I go to Vic’s house near BigCity, NC to avoid having to leave the Black Mountains at 4:00am in order to catch my early flight. The extra hour of sleep will come in handy once I arrive in Portland, suddenly whisked into Pacific Coast Time.
My bag explodes into a pile of tupperwares, underwear, moonshine, jewelry, and tank tops in the middle of her dining room floor. Amazingly enough, I got it all into one bag including three week’s worth of Chinese teas, my backpacking pots and pans, and all the clothes needed for the inevitable rain and sun that a Portland summer dictates. Finding my pajamas in order to go to sleep tonight, however, is immediately a difficult task – hence the explosion of the bag.
“Look,” I say to Vic holding up an armload of new stuff. “I went school supply shopping! I even got an entire pack of my favorite Unibal pens.” We discuss briefly the pros and cons of various pens – a topic that any writers can never tire of. Now that Unibal figured out how to make their pens stop exploding on planes, they’re back in the number one seat on my list. Vic shows me a southern fountain pen and even her Cross pen that she keeps in a special case.
“Do you need anything else?” she asks.
“No. It’s just the binder,” I lament, “buying the binder was the hardest part.”
“Why?” Willy, her Buddhist truck-driver husband asks in his gentle voice.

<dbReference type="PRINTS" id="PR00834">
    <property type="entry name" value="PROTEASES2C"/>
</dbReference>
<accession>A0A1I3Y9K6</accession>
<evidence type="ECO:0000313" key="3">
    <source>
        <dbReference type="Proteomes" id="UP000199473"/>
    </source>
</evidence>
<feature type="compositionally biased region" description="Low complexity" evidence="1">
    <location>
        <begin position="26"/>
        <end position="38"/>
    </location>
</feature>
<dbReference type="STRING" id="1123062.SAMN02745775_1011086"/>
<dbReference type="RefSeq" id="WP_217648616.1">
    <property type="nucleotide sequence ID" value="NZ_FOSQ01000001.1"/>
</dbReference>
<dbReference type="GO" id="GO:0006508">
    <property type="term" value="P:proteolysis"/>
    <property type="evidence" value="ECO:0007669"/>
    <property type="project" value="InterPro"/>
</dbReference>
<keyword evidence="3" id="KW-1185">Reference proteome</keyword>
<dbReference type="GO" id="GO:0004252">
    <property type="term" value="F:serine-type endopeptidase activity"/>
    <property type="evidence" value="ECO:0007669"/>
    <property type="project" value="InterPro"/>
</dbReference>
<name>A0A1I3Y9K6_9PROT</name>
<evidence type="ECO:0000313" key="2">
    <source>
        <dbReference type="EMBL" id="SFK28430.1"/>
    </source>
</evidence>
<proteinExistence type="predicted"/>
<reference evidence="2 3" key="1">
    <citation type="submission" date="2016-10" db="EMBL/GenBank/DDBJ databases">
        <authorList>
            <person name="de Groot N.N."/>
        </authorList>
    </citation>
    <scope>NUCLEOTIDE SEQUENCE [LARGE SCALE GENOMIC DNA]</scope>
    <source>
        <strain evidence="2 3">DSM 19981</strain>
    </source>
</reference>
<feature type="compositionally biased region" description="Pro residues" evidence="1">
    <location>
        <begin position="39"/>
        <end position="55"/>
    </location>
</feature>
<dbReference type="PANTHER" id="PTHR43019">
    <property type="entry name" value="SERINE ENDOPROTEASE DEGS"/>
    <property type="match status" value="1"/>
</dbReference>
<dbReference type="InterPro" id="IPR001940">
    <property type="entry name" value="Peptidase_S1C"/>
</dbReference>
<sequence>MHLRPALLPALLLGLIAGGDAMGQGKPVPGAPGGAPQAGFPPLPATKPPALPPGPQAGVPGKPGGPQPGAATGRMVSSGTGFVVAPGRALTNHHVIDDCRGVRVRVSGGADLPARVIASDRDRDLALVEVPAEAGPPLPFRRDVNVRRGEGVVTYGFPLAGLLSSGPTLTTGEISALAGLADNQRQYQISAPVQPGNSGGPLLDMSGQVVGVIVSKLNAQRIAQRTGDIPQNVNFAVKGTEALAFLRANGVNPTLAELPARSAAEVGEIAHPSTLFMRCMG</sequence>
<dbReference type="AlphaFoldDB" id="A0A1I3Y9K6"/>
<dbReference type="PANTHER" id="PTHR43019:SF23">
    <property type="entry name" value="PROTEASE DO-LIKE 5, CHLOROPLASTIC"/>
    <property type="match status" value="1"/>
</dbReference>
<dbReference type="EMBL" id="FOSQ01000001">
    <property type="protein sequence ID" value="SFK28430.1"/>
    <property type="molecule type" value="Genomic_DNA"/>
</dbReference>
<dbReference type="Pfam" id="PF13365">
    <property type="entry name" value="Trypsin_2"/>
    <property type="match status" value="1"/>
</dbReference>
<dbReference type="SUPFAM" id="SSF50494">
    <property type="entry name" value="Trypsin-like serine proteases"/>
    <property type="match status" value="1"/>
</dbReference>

“Somehow the binder became a symbol for my identity. Do I bring a used one, which is more thrifty and consistent with my values? Do I purchase a nice leather one, initiating myself into the world of the professional? But then that would look strange as I pulled it out of my AmeriCorps backpack that is all covered in patches and dirty from digging trail up in the Adirondacks.”
“What you need is a binder that captures all of that,” Willy says, framing his view of my face with his hands. “Something that gets at all that you-ness there in one punch.”
“Well what I got is a black plastic one. Pretty standard. But it has a clear slip cover so I can add something to it later if I change my mind. God, I don’t even know how to act. What will I be like? I’m probably going to shut down for the first two days and be totally quiet and nervous.”
I go on, and on and on and on, and Vic and Willy listen kindly, understanding my nervousness, not letting my judge myself. Later, Vic shows me how to do eyeliner, “for just in case” and explains the importance of lip color – something I never pulled off even in high school.
“My roommate emailed me and she has published two books,” I say, squinting into the bathroom light, surprised at the pinkness of my reflection in the mirror. “And she’s eating scones for breakfast – not cooking. I told her I was packing a frying pan 3,000 miles in my carry on. God this is going to be so luxurious, so confusing, so stimulating.”
“And they’ll love you,” Vic smiles. “You can do it!”